The distribution network of ICICI Prudential Life Insurance is well armed with virtual collaboration tools that allow them to organise virtual meets with customers, utilise the digital platform from any handheld device to conduct a need analysis and onboard customers. It has activated over 40 service request options on its digital platform.
During Q1, FY21, around 400,000 transactions were completed via WhatsApp, and around 92,000 customers downloaded the mobile app. Adoption of digital technologies such as Artificial Intelligence (AI), Machine Learning and Robotic Process Automation solutions have enabled us to deliver uninterrupted service to our customers by replacing the physical handshake with a virtual one.
Digital solutions have ensured the possibility of the ‘Claim for Sure’ service initiative, which assures settlement of all eligible death claims within a day after receipt of all documents. Customer verification is completed digitally via OTP without the need of a physical customer declaration form. The same is inbuilt in the online application form. The company has integrated it with DigiLocker, and customers can view or download their welcome kit from DigiLocker app,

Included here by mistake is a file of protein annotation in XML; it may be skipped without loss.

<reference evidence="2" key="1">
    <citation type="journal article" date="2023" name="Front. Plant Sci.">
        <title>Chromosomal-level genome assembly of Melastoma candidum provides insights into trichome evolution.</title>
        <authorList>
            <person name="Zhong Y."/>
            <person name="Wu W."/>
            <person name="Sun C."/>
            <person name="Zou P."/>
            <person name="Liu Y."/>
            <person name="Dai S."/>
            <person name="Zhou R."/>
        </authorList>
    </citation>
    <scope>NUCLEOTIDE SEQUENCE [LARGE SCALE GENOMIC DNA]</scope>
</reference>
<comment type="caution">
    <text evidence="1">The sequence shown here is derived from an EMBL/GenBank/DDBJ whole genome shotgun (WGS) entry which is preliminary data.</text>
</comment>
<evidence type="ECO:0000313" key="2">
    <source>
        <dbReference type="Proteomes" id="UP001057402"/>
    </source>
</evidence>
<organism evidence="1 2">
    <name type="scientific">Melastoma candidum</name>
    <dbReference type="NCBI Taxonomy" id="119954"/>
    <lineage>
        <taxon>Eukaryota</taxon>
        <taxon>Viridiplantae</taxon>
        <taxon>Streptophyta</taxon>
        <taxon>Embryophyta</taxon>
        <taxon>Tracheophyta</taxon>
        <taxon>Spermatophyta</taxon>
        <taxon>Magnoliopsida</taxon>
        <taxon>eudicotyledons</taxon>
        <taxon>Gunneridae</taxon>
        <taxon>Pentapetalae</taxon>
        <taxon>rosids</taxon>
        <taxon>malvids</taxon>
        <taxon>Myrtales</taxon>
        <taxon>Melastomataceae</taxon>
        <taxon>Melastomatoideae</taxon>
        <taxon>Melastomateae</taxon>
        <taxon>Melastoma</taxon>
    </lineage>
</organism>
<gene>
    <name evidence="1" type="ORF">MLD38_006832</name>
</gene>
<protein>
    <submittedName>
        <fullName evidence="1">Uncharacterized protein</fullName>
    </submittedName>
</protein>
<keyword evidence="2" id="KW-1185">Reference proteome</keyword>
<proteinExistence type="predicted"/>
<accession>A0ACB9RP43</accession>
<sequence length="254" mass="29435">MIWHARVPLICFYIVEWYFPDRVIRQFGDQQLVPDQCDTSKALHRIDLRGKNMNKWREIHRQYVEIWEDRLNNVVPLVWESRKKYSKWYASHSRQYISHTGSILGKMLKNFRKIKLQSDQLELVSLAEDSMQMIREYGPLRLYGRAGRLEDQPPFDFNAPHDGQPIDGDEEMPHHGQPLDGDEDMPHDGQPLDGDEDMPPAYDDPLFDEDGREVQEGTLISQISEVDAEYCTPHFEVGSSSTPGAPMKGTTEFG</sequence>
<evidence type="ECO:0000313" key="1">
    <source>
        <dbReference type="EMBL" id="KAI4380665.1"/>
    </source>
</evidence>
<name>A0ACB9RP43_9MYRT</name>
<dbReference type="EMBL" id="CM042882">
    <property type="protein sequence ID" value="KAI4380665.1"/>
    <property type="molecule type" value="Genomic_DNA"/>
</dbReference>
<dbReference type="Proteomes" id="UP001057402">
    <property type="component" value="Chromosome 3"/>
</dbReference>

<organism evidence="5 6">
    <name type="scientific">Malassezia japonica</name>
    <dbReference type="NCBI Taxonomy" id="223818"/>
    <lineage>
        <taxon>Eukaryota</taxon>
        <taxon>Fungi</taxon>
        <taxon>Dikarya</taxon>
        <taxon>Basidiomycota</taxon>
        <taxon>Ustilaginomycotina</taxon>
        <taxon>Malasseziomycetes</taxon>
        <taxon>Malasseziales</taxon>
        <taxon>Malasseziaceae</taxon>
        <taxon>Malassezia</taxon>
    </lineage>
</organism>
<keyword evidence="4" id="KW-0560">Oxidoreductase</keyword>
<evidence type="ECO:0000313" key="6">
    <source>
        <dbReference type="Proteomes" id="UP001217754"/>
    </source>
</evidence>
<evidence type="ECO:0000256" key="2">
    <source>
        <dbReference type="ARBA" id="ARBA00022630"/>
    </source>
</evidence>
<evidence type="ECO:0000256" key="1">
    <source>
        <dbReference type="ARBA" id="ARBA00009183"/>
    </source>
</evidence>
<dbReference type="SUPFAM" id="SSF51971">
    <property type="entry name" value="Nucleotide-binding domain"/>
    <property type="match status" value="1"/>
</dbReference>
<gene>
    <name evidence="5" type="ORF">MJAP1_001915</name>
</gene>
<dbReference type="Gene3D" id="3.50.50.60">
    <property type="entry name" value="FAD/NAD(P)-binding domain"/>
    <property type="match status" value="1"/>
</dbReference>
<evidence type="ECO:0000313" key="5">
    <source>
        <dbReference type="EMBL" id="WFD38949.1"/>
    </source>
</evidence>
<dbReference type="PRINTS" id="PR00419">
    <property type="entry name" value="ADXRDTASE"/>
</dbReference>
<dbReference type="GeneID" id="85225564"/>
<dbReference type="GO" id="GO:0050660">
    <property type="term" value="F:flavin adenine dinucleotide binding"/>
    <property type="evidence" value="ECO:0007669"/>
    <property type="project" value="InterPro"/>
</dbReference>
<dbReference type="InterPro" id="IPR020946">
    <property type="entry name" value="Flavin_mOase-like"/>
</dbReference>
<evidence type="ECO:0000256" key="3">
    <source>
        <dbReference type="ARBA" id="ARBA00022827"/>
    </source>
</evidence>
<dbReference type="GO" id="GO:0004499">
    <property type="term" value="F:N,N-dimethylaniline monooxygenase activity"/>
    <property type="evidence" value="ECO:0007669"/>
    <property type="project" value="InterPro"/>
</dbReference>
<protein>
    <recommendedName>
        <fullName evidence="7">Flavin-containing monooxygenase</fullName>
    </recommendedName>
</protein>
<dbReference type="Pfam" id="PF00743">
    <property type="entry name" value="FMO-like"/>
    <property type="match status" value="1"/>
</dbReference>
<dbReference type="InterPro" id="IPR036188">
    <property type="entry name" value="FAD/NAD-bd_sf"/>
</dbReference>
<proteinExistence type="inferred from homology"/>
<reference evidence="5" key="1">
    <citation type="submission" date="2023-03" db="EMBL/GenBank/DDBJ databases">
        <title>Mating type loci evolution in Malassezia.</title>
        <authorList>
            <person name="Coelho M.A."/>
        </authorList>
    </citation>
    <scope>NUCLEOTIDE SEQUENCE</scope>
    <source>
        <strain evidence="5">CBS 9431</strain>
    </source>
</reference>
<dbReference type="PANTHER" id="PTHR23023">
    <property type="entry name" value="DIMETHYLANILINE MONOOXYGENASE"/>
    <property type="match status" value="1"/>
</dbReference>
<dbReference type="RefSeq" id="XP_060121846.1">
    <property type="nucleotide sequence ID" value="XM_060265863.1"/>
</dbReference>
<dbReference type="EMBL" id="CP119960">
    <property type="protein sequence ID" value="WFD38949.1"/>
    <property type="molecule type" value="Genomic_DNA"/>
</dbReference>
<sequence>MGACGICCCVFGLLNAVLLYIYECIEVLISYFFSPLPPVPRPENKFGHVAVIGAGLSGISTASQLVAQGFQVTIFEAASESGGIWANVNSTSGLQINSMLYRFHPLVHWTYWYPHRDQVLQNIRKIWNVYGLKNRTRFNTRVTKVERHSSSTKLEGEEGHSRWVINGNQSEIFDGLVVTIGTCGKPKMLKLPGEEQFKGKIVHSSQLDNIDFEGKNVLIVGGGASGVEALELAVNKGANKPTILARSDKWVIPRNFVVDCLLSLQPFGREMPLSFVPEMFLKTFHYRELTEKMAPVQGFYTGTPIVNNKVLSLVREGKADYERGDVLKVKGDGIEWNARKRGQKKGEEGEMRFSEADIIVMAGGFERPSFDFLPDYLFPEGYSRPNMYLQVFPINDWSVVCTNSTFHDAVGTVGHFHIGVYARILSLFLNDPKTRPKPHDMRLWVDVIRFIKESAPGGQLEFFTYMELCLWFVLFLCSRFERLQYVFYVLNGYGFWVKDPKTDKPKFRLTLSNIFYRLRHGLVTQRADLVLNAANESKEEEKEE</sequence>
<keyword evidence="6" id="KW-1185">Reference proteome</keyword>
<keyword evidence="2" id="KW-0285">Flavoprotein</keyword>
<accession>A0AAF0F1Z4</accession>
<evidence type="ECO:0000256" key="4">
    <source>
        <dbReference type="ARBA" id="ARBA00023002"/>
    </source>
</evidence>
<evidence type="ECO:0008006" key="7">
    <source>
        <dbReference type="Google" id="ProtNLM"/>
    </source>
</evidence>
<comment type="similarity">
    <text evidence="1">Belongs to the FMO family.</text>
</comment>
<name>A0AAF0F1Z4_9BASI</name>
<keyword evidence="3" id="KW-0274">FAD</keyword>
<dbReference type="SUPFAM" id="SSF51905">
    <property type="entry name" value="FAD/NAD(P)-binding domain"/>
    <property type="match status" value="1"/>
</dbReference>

ICICI Prudential has started making use of nudge engines to provide relevant, customised messages and alerts about the pre-approved sum assured offerings without need of income documents or medical requirements, and present them with best-possible products based on the social media persona.
In the instance of Exide Life Insurance, they required a mobile-based CRM platform for two reasons – rate of errors in paper-based forms and higher lag time. It took a lot of time for customers to sign the proposal and agents to collect and deposit it in the office. Corrections, if needed, would further increase the time lag. A substantial amount of time would be lost if there have to be some corrections in the form which required the salesperson to go back to the customer.